Designing mobile business apps is more than just creating a good-looking veneer. The designer is responsible for the user interaction and a good functional understanding. Compared to common consumer apps, where fancy design and complex animations are the key features, an enterprise app needs to improve the companies productivity by providing the functions and data needed in few simple steps to the user.
The design needs to match the employees needs, based on job roles and work locations, i.e. corporate travellers, sales manager, field services or engineers working in car workshops, production halls or at rail tracks. Don’t mobilise existing enterprise software by just putting all features on a smartphone or tablet. Focus on the primary function of the app and analyse your target group and how they will be using the application. E.g. field staff focuses on their next appointments, customers, contact persons and addresses. Editing huge SAP tables on a smartphone should not be seen as a feature of a mobile app. Reduce to the max will help identify important features and design a application with the user in mind.
After considering these basic aspects you can start designing your first mobile app, keeping the following 5 tips in mind:
To cover all devices and displays, the design needs to be flexible but enterprises mostly have precise wishes, as they already have corporate devices in use. Start your design by checking the correct resolution your mockup needs, like on http://screensiz.es.
Use native interaction patterns
An interaction pattern is a solution for a common design problem that has proven to work more than once. Employees are familiar to the behaviour of their native apps which they use on their enterprise phones. Avoid confusion by informing about the target operating system and its common features. Hidden touch gestures or new navigation concepts could irritate and lead to disaffection. It doesn’t mean that your designs need to be boring and without innovation, just keep your target group in mind and if app-workshops are provided to them. A bunch of links to get inspired: Android App Patterns, pttrns.com, Mobile Patterns or Anroid Patterns.
Native elements and sizes
A good mobile designer should never forget about the app development. Complex designs have impact on the implementation and could blow up the project effort and costs. Facilitate the developer’s work by using the standard ui-components and its sizes. E.g. the native iOS navigation-bar has a height of 44px. It can be tinted or a stretchable background image can be set. If the design requires changes in height, the developer may not use the UI-element delivered by the SDK, so the navigation bar and its controller needs to be implemented from scratch. Look-up the UI-element dimensions for iOS and Android.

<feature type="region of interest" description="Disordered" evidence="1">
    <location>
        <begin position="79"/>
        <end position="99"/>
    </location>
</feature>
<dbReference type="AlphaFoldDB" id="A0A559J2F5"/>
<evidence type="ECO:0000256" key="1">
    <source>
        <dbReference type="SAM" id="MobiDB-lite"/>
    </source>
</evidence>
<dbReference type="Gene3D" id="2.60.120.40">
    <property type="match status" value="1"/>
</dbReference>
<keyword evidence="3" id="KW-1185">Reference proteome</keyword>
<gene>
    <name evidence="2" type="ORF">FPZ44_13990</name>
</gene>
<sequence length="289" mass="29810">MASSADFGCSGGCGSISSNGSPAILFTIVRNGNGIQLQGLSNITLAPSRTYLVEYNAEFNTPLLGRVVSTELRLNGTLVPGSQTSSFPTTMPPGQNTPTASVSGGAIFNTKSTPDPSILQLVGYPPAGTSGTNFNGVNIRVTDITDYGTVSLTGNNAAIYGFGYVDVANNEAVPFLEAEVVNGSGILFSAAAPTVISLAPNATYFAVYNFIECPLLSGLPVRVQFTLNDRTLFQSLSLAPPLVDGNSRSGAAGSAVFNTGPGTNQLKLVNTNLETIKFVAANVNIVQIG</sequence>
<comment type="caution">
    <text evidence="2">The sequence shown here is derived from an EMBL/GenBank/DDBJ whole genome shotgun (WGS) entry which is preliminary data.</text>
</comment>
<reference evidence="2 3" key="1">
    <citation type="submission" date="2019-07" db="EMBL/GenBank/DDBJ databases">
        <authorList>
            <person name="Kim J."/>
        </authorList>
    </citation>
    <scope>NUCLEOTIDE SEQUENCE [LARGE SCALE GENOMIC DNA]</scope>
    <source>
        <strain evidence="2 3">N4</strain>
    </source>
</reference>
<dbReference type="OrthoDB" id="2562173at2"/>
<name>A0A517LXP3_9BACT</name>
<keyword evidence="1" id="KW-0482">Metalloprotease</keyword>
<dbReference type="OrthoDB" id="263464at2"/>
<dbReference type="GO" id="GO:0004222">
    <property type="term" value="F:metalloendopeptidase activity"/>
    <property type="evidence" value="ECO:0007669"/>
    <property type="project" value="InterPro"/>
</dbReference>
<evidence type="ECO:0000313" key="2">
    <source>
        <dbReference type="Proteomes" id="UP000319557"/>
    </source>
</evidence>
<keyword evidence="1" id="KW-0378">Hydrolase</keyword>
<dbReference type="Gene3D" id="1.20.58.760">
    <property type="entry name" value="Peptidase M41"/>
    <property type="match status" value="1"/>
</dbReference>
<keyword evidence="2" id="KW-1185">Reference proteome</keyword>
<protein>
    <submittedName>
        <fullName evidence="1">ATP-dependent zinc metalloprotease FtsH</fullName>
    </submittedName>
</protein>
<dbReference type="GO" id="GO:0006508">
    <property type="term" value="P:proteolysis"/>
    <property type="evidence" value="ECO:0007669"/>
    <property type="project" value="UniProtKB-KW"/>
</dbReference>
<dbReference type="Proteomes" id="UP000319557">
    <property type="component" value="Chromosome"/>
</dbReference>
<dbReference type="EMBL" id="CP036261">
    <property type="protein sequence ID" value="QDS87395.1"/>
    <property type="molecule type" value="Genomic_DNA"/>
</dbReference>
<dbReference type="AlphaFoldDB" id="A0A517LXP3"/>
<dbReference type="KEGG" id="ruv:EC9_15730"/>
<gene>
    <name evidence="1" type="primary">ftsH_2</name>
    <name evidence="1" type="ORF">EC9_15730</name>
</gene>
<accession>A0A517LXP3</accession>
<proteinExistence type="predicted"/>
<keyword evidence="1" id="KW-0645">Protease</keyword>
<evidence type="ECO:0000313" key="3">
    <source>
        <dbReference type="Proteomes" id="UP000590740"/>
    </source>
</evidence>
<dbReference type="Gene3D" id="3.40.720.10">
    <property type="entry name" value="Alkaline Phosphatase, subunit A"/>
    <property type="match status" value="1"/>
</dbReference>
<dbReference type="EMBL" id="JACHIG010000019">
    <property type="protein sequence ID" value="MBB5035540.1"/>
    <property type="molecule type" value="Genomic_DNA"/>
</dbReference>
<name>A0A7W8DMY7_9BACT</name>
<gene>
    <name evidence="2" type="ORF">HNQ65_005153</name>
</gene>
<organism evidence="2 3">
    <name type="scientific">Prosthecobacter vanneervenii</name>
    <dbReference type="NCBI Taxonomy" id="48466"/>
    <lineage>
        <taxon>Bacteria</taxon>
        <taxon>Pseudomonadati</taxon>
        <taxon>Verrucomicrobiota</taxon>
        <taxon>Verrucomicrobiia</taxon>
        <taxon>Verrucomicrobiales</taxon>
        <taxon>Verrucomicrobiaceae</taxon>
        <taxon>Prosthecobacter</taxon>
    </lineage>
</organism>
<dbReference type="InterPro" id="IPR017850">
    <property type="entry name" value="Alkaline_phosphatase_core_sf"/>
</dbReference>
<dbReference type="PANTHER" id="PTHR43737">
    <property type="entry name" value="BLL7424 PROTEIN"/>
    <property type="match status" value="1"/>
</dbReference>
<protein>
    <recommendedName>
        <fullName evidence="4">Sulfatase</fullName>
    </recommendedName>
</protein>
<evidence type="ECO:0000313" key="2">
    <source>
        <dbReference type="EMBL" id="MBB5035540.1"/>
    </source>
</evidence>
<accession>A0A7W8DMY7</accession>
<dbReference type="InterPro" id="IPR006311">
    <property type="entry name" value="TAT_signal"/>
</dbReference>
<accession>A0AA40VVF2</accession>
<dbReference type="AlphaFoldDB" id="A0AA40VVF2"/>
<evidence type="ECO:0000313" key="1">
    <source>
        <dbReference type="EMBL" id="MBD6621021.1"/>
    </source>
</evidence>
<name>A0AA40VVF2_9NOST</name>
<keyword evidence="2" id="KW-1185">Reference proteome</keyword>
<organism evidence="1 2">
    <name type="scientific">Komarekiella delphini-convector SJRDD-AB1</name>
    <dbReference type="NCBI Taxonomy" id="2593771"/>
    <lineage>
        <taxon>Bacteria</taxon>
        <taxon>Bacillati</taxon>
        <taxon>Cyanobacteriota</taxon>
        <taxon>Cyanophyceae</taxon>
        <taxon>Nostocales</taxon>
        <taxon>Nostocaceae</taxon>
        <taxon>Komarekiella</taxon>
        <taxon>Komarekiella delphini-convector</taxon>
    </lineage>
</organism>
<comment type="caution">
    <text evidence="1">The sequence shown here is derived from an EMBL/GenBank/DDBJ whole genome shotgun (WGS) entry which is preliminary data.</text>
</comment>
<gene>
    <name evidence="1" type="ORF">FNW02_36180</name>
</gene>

To make the app look great, it’s mandatory to work with scalable vector layers, as the UI-elements and backgrounds need to be scaled without loss of detail to all densities needed when providing the resources to the developers. It’s important to snap the vector edges to the pixel-grid, as half pixels will result in blurred icons, buttons etc.
Prepare resources for the developers
Before starting with the app implementation the mockups and graphic resources need to be provided to the developers. Depending on the target operating system and device there are some important things to consider: Keep the image sizes as small as possible. This will keep the app data-size low and enhance the performance. Buttons and backgrounds can be stretched to the needed size. iOS developers set the pixel-coordinates which will be stretched within their project-code while Android supports their developers with draw 9-patch resources, that can be created by the designer.
Name your resources so that related assets will group together. It helps to use a prefix for each icon or background. For example: “ic_menu_favorites.png” or “btn_dialog_accept_default.png”. Deliver resources in multiple sizes to support the needed densities. iOS requires non-retina and retina (2x). Double the non-retina image size and its-layer effects and add an “@2x” suffix to your file-name to get a retina resource, i.e. “firstname.lastname@example.org” for iPhone/iPod or “icon@2x~ipad.png” for iPad.
Android uses more complex dp units: mdpi (160dpi), hdpi (240dpi), xhdpi (320dpi), xxhdpi (480dpi) and xxxhdpi (640dpi). The OS checks the characteristics of the device screen and loads the matching assets. The resources need to be named equally. To distinguish between the different densities, put the assets into the following folder structure “drawable-mdpi/”, “drawable-hdpi/” “drawable-xhdpi/”, “drawable-xxhdpi/”, “drawable_xxxhdpi/”. Check out the Android Cheatsheet as well with all needed sizes, name conventions and a draw 9-patch explanation.
With these tips in mind start applying today – download the M-Way Solutions app-resources starter kit for mobile designers and start designing a better app experience. For more tips and inspiration, follow me on twitter @7weety.